This is most intetersting, but your first proposal makes perfect sense.
The positivity of Zoroastrianism versus the negativity of Brahmanism is what makes Iranian theology radically different from Indian theology. And why we are Mazdayasni rather than Brahmanist.
And it seems only logical that the negative outlook on existence of Brahmanism (and Hindu theology in general, including Buddhism and Jainism) is a non-Indo-European influence. Which is why Brahmanism is ascetic whereas Zarathushtra spoke out AGAINST al forms of asceticismand revealed the for being merely self-pity and ressentiment, somethig he was aggressively opposed to (which is why we do not have monks and nuns in Zoroastrianism and why we have an egalitarian religion).
Aryan culture did NOT originate in India. The traces of Aryan culture in Central Asia are far older than any traces ever found in India. India was Dravidian before the Aryan tribes arrived. And Iranian Aryan culture is even older than Indian Aryan culture.
- Dölj citerad text -
Actually, the more prevelant school of thought is that Vedic Brahminism acquired its negativity only after entering India through contact with the Mohan-jo Daro culture, which already had a tradition of asceticism and meditation.
And then there are also some recent Indian scholars who insist that the Aryan culture originated in India and then spread out to other parts of the world. There is very little support for this thinking; but if we accept this last hypothesis, then Zarathushtra was definitely a reformer of the world-denying traditions from India and the originator of Mazda-yasna (monotheism).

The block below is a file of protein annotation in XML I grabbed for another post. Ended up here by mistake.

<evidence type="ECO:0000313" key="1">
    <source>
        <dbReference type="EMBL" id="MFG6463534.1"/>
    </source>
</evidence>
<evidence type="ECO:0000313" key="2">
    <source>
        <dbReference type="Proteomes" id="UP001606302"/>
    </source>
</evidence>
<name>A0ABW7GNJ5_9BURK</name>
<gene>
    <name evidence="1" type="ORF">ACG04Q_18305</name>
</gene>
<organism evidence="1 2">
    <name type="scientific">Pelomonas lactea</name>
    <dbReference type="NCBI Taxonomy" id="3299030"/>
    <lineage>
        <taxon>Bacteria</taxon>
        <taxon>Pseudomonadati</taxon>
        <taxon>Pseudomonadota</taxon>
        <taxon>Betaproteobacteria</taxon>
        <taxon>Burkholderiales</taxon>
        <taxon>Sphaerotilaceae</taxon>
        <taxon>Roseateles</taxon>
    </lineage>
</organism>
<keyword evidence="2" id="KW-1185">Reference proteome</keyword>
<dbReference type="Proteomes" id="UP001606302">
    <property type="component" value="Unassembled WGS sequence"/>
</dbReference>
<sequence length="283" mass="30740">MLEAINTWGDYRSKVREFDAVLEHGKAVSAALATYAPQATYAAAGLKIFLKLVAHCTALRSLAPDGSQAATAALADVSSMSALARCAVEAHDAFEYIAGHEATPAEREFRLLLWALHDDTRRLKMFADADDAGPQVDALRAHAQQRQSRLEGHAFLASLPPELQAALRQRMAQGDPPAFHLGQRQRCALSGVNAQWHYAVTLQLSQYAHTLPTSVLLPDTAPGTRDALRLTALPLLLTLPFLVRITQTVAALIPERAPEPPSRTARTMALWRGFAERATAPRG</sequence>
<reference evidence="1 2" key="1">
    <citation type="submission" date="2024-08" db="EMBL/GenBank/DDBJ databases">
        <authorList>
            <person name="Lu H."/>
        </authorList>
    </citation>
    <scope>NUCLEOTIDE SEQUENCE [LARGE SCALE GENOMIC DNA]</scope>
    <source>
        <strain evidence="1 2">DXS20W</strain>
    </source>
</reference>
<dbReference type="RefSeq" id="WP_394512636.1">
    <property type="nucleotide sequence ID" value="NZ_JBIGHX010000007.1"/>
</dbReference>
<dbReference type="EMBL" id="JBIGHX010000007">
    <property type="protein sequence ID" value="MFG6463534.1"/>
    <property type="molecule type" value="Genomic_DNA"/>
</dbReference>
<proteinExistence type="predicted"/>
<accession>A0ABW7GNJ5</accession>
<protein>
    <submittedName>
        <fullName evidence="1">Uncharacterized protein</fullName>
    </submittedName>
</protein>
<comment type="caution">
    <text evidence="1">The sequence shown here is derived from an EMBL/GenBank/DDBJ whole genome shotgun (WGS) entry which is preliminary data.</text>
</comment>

In a message dated 7/31/2008 8:11:33 P.M. Eastern Daylight Time, email@example.com writes:
Parviz Varjavand and I instead promote the idea that Zarathushtra is more a summarizer of the thinking of his time rather than a radicalizer of pre-Zoroastrian Mazdayasna (as a general term for Indo-Aryan religious culture). So what we read into The Gathas etc is not a new religion but a continuum which places Zarathushtra far closer to his contemporary Brahmanist thinkers in India. The only major difference between Zarathushra and the Brahmanists is then Zarathushtra's unique POSITIVITY about existence (the world is good, just like Spinoza believed) against the NEGATIVITY of Brahmanism (most clearly cut out in the disgust towards physicality in Jainism). This belief is shared by the Hindus who have converted to Zoroastrianism (like my old friend Gautam Bhattacharyya). It is therefore not the monism/Pantheism the ex-Hindus are after in Zoroastrianism (which they believe is shared by all Indo-Aryan religions) but rather the POSITIVE attribution of the One (Brahman or Ahura) which is unique to Zoroastrianism.